The above proposition places severe restrictions on the cardinality of definable sets; for instance, it shows that one cannot have a definable set of complexity at most {M} and cardinality {|F|^{1/2}}, if {|F|} is sufficiently large depending on {M}. If {E \subset V} are definable sets of complexity at most {M}, it shows that {|E| = (c+ O_M(|F|^{-1/2})) |V|} for some rational {0\leq c \leq 1} with numerator and denominator {O_M(1)}; furthermore, if {c=0}, we may improve this bound to {|E| = O_M( |F|^{-1} |V|)}. In particular, we obtain the following “self-improving” properties:

  • If {E \subset V} are definable of complexity at most {M} and {|E| \leq \epsilon |V|} for some {\epsilon>0}, then (if {\epsilon} is sufficiently small depending on {M} and {F} is sufficiently large depending on {M}) this forces {|E| = O_M( |F|^{-1} |V| )}.
  • If {E \subset V} are definable of complexity at most {M} and {||E| - c |V|| \leq \epsilon |V|} for some {\epsilon>0} and positive rational {c}, then (if {\epsilon} is sufficiently small depending on {M,c} and {F} is sufficiently large depending on {M,c}) this forces {|E| = c |V| + O_M( |F|^{-1/2} |V| )}.

It turns out that these self-improving properties can be applied to the coefficients of various matrices (basically powers of the adjacency matrix associated to {E}) that arise in the spectral proof of the regularity lemma to significantly improve the bounds in that lemma; we describe how this is done below the fold. We also make some connections to the stability-based proofs of Pillay-Starchenko and Hrushovski.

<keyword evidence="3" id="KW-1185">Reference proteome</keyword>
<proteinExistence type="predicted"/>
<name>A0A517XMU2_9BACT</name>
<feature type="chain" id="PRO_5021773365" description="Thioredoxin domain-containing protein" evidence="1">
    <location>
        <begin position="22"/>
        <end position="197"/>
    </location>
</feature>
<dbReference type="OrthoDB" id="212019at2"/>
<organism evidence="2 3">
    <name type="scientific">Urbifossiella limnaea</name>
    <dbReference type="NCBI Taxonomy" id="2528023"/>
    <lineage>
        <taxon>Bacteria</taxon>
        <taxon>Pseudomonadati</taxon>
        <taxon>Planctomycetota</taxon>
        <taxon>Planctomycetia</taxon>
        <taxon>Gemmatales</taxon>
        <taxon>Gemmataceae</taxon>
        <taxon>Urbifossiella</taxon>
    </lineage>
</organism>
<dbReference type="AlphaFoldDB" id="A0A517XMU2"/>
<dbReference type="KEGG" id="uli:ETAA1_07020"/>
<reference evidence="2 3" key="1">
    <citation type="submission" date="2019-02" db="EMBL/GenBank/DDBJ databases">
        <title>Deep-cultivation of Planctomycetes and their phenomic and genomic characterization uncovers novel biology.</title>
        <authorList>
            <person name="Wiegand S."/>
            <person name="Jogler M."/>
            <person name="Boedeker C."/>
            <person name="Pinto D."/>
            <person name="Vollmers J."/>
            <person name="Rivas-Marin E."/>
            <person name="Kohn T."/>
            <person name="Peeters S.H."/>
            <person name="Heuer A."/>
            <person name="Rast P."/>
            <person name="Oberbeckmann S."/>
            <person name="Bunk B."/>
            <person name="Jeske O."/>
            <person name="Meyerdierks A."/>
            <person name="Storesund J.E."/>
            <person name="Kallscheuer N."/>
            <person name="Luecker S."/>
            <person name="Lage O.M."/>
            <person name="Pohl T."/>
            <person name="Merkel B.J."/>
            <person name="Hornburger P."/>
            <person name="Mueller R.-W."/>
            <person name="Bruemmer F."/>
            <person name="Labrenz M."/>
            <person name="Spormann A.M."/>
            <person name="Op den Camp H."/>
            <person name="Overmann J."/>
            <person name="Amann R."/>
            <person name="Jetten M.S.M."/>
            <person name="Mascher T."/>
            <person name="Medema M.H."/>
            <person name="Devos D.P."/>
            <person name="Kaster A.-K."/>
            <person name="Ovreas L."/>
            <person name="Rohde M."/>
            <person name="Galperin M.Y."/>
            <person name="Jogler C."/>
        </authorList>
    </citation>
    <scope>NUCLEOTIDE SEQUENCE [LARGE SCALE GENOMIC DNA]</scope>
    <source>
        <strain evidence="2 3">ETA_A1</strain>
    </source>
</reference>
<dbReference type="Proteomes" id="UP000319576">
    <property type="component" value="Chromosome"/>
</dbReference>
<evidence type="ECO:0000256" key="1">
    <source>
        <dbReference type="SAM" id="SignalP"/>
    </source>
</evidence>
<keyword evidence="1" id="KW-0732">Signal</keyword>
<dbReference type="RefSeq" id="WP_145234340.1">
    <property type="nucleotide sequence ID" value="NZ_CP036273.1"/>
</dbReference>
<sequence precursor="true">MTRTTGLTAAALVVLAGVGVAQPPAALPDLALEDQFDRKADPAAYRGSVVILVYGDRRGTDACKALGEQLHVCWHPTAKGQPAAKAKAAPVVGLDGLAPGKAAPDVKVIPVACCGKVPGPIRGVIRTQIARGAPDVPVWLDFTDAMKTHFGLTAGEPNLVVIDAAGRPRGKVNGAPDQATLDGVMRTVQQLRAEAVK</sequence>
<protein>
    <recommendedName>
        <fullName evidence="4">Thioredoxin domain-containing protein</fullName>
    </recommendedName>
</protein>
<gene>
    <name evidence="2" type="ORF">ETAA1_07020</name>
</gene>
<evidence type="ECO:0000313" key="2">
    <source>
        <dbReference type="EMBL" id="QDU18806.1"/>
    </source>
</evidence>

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Having studied compact extensions in the previous lecture, we now consider the opposite type of extension, namely that of a weakly mixing extension. Just as compact extensions are “relative” versions of compact systems, weakly mixing extensions are “relative” versions of weakly mixing systems, in which the underlying algebra of scalars {\Bbb C} is replaced by L^\infty(Y). As in the case of unconditionally weakly mixing systems, we will be able to use the van der Corput lemma to neglect “conditionally weakly mixing” functions, thus allowing us to lift the uniform multiple recurrence property (UMR) from a system to any weakly mixing extension of that system.

To finish the proof of the Furstenberg recurrence theorem requires two more steps. One is a relative version of the dichotomy between mixing and compactness: if a system is not weakly mixing relative to some factor, then that factor has a non-trivial compact extension. This will be accomplished using the theory of conditional Hilbert-Schmidt operators in this lecture. Finally, we need the (easy) result that the UMR property is preserved under limits of chains; this will be accomplished in the next lecture.